On Oct. 15, chemists dedicated to reducing their field’s environmental footprint converged on a Washington, D.C., auditorium across the street from the American Chemical Society for the 2018 Green Chemistry Challenge Awards ceremony. The prizes honored streamlined routes to HIV medications, a technology that eliminates a toxic gas from production of plastic feedstocks, a process for extracting a valuable biodegradable polymer from crustaceans, and a new herbicide designed to minimize agricultural workers’ exposure.
“These groundbreaking contributions reinforce the notion that green chemistry is smart chemistry and raise the bar for all companies and innovators to strive for sustainable solutions,” says GreenCentre Canada interim executive director Lynne Manuel, who was not involved in the awards.
Two winners optimized manufacturing processes for HIV drugs. For its synthesis of doravirine, which the U.S. Food & Drug Administration approved in August, Merck Research Laboratories took home the Greener Synthetic Pathways Award for the second consecutive year. Meanwhile, Frank Gupton and Tyler McQuade of Virginia Commonwealth University won the Academic Award for their route to nevirapine, a key component of combination drug therapies for HIV.
By using a common solvent for several transformations, the teams avoided multiple intermediate isolations and increased their chemical yields, says Jason Cooke, scientific leader for a chemistry team developing an HIV drug candidate at GlaxoSmithKline. Continuous processing allowed the awardees to use hazardous materials safely and to avoid energy-intensive temperature extremes, he adds. “In both cases, the environmentally sustainable processes that were developed were also more economically attractive, which allowed a significant reduction in the cost of the drug.”
Chemetry won the Small Business Award for its eShuttle technology, an electrochemistry innovation that eliminates chlorine gas in the production of both propylene chlorohydrin, a precursor to the polyurethanes used in applications such as foam seat cushions, and ethylene dichloride, a precursor to the polyvinyl chloride found in flooring and raincoats. The Chemetry process uses lower electrochemical cell voltages than those used by the traditional process, thus reducing power consumption and associated carbon emissions, says Marianne Asaro, director of chemistry and catalysis at consulting firm IHS Markit.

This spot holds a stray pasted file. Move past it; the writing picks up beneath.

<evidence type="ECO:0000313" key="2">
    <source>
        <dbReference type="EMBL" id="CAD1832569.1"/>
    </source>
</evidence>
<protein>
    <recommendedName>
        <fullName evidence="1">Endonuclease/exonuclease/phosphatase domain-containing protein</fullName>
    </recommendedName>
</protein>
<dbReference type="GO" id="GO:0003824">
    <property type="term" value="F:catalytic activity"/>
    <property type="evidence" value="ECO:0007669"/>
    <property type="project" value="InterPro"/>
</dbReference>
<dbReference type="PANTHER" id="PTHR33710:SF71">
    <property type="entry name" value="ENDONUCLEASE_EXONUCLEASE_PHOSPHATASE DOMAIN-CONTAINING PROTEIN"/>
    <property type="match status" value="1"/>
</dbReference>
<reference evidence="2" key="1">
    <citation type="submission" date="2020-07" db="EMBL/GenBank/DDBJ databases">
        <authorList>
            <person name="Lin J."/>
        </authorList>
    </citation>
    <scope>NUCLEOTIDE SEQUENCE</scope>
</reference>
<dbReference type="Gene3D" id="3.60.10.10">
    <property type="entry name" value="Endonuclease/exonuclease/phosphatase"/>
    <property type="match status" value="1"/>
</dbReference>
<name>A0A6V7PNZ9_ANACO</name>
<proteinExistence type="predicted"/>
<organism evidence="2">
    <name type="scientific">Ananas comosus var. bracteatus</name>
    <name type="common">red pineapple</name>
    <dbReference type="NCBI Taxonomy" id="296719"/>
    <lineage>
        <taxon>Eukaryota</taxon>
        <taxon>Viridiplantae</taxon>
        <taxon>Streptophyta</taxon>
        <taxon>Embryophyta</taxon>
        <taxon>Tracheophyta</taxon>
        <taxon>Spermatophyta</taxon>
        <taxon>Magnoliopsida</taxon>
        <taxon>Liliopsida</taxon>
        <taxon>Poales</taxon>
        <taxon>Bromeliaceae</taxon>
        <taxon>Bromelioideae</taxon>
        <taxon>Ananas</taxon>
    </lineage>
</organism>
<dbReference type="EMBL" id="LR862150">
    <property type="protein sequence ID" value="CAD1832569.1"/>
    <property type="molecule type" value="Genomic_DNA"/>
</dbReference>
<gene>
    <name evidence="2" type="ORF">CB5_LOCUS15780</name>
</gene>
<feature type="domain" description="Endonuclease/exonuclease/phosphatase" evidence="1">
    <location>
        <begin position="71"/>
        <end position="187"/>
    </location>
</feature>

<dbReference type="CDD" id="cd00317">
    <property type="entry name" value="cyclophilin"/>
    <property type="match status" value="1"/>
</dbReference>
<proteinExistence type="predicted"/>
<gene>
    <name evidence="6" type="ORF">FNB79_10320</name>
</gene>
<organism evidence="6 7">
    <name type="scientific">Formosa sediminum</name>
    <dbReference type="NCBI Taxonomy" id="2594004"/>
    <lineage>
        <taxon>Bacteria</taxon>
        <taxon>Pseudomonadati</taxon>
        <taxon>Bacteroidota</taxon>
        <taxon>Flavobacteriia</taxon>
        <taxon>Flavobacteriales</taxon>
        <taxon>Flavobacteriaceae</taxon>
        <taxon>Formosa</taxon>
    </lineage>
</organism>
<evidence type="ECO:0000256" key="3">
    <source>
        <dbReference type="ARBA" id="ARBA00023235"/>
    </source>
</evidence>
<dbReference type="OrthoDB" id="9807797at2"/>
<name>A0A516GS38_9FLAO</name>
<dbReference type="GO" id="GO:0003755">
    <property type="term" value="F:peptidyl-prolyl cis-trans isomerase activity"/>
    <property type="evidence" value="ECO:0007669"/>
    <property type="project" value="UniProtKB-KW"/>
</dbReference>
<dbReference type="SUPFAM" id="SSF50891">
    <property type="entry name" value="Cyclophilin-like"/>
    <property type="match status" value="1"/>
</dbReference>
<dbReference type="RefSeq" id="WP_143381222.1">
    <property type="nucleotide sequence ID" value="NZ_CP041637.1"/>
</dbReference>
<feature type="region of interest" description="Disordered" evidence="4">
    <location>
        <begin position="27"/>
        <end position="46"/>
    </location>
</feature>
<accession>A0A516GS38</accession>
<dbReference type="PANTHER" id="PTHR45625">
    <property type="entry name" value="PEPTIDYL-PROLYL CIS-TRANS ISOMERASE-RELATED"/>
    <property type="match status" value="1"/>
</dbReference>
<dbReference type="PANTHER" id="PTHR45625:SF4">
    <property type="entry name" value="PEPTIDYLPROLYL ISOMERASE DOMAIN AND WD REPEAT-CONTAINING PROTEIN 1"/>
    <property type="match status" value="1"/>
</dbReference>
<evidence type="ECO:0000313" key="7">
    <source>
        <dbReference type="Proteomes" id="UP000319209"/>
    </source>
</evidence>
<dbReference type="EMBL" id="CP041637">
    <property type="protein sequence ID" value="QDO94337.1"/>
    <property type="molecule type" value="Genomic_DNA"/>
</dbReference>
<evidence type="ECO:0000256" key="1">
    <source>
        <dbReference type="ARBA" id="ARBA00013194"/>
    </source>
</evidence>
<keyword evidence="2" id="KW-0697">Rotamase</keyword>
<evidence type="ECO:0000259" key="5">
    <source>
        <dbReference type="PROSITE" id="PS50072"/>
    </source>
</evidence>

Mari Signum earned the Greener Reaction Conditions Award for its process that extracts chitin, a biodegradable polymer, from shrimp shell waste. The natural biopolymer and its derivative chitosan are in demand for biomedical applications, explains chitin expert Marguerite Rinaudo of Grenoble Alpes University. Traditional chitin isolation requires harsh treatments with HCl and NaOH, whereas Mari Signum’s technique employs a recyclable ionic liquid.
Finally, the Design of Greener Chemicals Award went to DowDuPont spin-off Corteva Agriscience for a new weed killer, Rinskor, made for use with rice. According to Corteva’s analysis, Rinskor requires less active ingredient per acre of crop to kill weeds effectively than competing products. Rinskor “epitomizes what an environmentally friendlier pesticide should be,” says weed scientist Franck Dayan at Colorado State University. “Its mechanism of action is unique to plants, making it particularly safe to the ecosystem.”
The awards program touts the environmental and economic benefits of green chemistry and incentivizes green practices in line with the goals of the U.S. Pollution Prevention Act of 1990. The prizes got their start in 1996 after the U.S. Environmental Protection Agency received funding from then-president Bill Clinton. In 2017, the name changed from “Presidential Green Chemistry Challenge Awards” to “Green Chemistry Challenge Awards.” The ACS Green Chemistry Institute (ACS GCI) has historically collaborated with EPA to manage the awards. For 2018, ACS GCI managed the program in its entirety. “We hope EPA will be returning for the 2019 award cycle,” says ACS GCI Director Mary Kirchhoff. ACS is the publisher of C&EN.
“It’s definitely not a good sign in terms of how the country prioritizes clean air, water, and soil when EPA isn’t [involved with] the award and the presidential designation is removed,” says Swiss Federal Institute of Technology (ETH), Zurich, environmental chemist Kristopher McNeill.
EPA was unable to commit to the 2018 awards cycle because the agency did not have long-term certainty about the program’s financial situation, according to an EPA spokesperson. The agency is considering options for participation in the 2019 awards cycle; appropriations for the remainder of the 2019 fiscal year will inform whether the agency has funds and authorization for all activities associated with the awards, the spokesperson says. In fiscal year 2015, the awards program was allocated between $80,000 and $90,000 of the EPA Pollution Prevention Program’s $13.9 million proposed budget, according to a report by EPA’s Office of Inspector General.